1) In situ experimentation has allowed, after one year of exposure, a first visual evaluation on the behaviour, in the time, of different categories of products.
In the plasters are underlined qualitative differences between the traditional systems and those contemporary; for instance, the common lime plasters have suffered a deterioration few weeks after their application. We have had the opportunity to notice that, generally, the industrial plasters are made with predominantly fine gradation sands (proper, generally, for the realization of the layer of finish). The effects of this custom (in clean contrast with the millennial constructive tradition) can be evaluated only with spending of time on the occasion of   further   investigations.  
During the tests, some manufacturers, remarking inadequate adaptation of their products to the specificities of the local reality, have asked of to be able to repeat the application modifying it in relation to the peculiarities of the site.   
After a couple of years of exposure, the features of the exposed plasters (adhesion to the support, absence of pulverization, resistance to the atmospheric agents, retention of   dust, etc.) have furnished extremely useful   indications on the performances of the sampled systems; nevertheless, for a definitive judgment it is necessary to let spend other time.  

2) From the analyses of laboratory the following indications occur :  
The stones are exclusively constituted by limestone deriving from quarries located in the proximity of the city (1) .
Non decorative stones, protected, according to the local tradition by lime coatings, are preserved, while those exposed to the atmospheric agents have been suffering different kinds of deterioration.  
The analysed plasters (of more or less recent construction) show damages for the action of the soluble salts; the absence of stratifications induces the consideration that in Ortygia the strong deterioration of plasters has pushed the inhabitants to continuous remaking.  
The influence of the deterioration induced by the atmospheric pollutants results, generally, few remarkable. Nevertheless, on the roads with presence of intense traffic, we have found, limitedly to the protected zones from the washing away of the waters, black crusts constituted in gypsum prevalence (calcium sulphate   bi-hydrate) due to the interaction between the carbonate component of the stone and the atmospheric sulphurous anhydride. The gypsum crystals, arranged in the typical conformation of "rose of the desert", have a varying thickness from the millimetre up to the centimetre and are characterized by numerous discontinuities that allow the entry of the rain. Apart from the thickness of the crust, the surface of stones is strongly pulverized.
Ordinary presence of soluble salts (both in surface and in depth) characterizes the most of buildings. The salts' crystallization, above all under form of crypto-efflorescence, represents, for plasters, the principal cause of the erosion, of the pulverization and of the separation from the building structure and for the stones it causes the phenomenon of the alveolar erosion.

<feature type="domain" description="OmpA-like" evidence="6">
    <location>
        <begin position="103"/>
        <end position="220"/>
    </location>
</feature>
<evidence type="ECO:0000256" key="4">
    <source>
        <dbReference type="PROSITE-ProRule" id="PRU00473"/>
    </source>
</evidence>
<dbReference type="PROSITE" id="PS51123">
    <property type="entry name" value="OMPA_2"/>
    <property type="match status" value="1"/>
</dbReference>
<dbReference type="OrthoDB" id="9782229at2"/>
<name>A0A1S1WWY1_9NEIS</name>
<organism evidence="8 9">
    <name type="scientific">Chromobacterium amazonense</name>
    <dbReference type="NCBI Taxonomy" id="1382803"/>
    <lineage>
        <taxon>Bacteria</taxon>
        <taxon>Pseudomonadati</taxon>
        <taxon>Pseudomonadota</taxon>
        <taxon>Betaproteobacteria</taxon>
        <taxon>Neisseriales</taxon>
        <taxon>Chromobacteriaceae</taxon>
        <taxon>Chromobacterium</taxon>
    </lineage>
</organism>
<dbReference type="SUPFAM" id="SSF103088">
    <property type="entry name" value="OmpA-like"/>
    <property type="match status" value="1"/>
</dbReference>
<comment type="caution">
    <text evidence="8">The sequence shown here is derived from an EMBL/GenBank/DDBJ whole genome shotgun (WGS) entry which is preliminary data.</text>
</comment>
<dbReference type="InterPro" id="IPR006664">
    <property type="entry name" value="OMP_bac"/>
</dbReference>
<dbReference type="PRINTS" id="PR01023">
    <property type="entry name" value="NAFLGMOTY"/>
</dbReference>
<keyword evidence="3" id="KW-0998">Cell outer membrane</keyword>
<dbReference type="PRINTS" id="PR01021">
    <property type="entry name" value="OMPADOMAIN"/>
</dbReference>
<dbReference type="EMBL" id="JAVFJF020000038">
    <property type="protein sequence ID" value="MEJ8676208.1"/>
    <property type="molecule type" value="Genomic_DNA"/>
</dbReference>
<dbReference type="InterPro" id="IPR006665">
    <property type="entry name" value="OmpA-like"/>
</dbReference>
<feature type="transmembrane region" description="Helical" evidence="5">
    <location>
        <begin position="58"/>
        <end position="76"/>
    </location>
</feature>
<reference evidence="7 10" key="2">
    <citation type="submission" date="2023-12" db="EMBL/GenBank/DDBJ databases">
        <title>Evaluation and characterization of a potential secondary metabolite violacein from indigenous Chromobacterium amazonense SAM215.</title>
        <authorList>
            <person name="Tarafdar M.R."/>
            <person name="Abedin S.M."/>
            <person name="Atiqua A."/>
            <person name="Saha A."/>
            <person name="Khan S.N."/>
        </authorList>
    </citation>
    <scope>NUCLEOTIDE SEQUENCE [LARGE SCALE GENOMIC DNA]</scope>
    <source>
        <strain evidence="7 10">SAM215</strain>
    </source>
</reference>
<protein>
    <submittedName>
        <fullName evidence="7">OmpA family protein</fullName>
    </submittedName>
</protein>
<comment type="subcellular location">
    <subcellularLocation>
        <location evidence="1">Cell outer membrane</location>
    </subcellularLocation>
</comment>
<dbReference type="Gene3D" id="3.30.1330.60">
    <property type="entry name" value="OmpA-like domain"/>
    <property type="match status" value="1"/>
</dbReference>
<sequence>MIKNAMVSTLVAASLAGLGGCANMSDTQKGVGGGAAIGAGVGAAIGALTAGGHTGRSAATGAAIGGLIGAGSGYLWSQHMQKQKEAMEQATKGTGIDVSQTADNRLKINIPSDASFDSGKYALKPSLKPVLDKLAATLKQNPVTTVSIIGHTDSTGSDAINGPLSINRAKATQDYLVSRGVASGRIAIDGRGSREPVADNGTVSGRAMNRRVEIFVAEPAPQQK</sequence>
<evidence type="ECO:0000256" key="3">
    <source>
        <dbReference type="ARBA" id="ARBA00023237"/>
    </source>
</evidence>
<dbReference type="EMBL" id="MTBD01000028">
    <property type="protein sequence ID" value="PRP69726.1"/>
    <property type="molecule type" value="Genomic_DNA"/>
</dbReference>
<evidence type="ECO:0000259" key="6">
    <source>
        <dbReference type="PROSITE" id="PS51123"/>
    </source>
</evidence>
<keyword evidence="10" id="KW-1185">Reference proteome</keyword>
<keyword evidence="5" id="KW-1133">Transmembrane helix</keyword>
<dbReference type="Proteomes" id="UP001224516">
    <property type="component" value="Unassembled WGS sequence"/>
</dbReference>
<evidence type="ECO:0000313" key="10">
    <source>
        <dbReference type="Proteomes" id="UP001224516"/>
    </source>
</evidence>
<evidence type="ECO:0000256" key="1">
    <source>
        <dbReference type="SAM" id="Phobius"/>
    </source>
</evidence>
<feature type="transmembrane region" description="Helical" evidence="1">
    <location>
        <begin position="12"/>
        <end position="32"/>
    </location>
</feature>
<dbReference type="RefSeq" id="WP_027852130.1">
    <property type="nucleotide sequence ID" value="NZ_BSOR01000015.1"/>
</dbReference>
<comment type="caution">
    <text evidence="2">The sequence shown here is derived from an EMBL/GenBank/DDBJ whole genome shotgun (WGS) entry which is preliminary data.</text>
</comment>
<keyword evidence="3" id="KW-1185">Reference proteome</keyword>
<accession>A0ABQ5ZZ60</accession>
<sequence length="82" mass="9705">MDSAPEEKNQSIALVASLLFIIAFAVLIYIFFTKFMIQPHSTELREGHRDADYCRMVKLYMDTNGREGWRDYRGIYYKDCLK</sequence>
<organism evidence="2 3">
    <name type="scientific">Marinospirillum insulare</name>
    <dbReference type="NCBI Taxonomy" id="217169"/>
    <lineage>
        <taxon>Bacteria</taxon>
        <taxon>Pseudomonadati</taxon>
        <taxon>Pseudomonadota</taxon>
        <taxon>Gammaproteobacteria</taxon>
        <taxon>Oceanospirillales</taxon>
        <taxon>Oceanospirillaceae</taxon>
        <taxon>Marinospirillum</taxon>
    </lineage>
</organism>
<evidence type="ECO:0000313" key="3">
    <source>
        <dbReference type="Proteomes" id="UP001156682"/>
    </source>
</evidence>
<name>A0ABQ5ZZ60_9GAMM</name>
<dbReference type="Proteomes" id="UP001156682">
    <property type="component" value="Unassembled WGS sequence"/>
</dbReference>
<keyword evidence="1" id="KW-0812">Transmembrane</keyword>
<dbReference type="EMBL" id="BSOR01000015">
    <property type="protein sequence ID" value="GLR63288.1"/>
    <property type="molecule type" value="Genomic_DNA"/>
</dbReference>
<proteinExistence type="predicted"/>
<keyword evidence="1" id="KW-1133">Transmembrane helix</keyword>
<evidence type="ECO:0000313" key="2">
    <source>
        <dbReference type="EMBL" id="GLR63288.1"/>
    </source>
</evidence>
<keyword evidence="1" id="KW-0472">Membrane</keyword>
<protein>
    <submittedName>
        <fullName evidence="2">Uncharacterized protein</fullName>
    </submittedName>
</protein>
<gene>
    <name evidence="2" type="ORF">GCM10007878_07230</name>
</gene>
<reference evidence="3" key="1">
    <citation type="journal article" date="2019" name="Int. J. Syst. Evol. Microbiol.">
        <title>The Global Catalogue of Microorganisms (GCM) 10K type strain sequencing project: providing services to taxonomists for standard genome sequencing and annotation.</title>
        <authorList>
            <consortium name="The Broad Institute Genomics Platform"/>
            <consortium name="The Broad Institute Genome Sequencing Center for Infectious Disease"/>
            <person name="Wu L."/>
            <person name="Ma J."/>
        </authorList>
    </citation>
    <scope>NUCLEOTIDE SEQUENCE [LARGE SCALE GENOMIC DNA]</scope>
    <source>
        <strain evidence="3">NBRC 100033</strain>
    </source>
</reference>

The presence of the gypsum crusts and the diffusion of the soluble salts dissuades the use of techniques of cleaning with water systems.  
The ordinary presence of soluble salts imposes, before proceeding to the repair of the stones or to the placing of new plasters, the execution of interventions directed to their extraction or interception.   
The study of some building typologies has underlined, besides, presence of recurrent constructive defects due to the absence or to the inadequacy of the systems of canalisation and of defence from meteoric waters. It is also underlined the absence of any form of protection against the superficial slide of the waters.


3) Editing of the Code of professional practice (2) .   
In the light of data emerged by the scientific investigations, the Code of professional practice proposes a series of technical solutions organizing them, in relations to the aims of every single intervention, in the following way:  

Description of criteria to follow, in the choice of workmanships, accordingly to the actual addresses of method of the architectural conservation (maintenance of the informative content, least intervention, etc);    

  • Description of the aims of the work;  
  • Description of the technique in examination;  
  • Description of the materials thought fitter in relation to the specific application;  
  • Detailed description of the formalities of getting under way;  
  • Instructions on the risks and on the possible contraindications;  
  • Summarizing files for a critical reflection on the effects of the workmanships in relation to the maintenance of the informative content of the work, to the reversibility, to the compatibility, to the possibility of maintenance, to the duration and cost.  
  • This type of formulation, directs the planner to the critical analysis of the single technical solutions and allows professionals to perform, time for time, the fittest choice in absence of dangerous pre-defined and ready-to-use solutions.

(1) The necessity to reconstruct in hurry the buildings (earthquake on the1693) has caused the abandonment of the historical quarries (distant) in favour of nearest but decidedly more cheap ones.

(2) For limits of space a schematic description is reported. The "code of professional practice " is in press, for further details on the matter you see : Sergio Tinè "Codice di pratica professionale per il restauro delle fronti esterne degli edifici di Ortygia - Alcuni contributi preliminari" in Gli speciali di Recupero & Conservazione, De Lettera Editore , Milano 1999;


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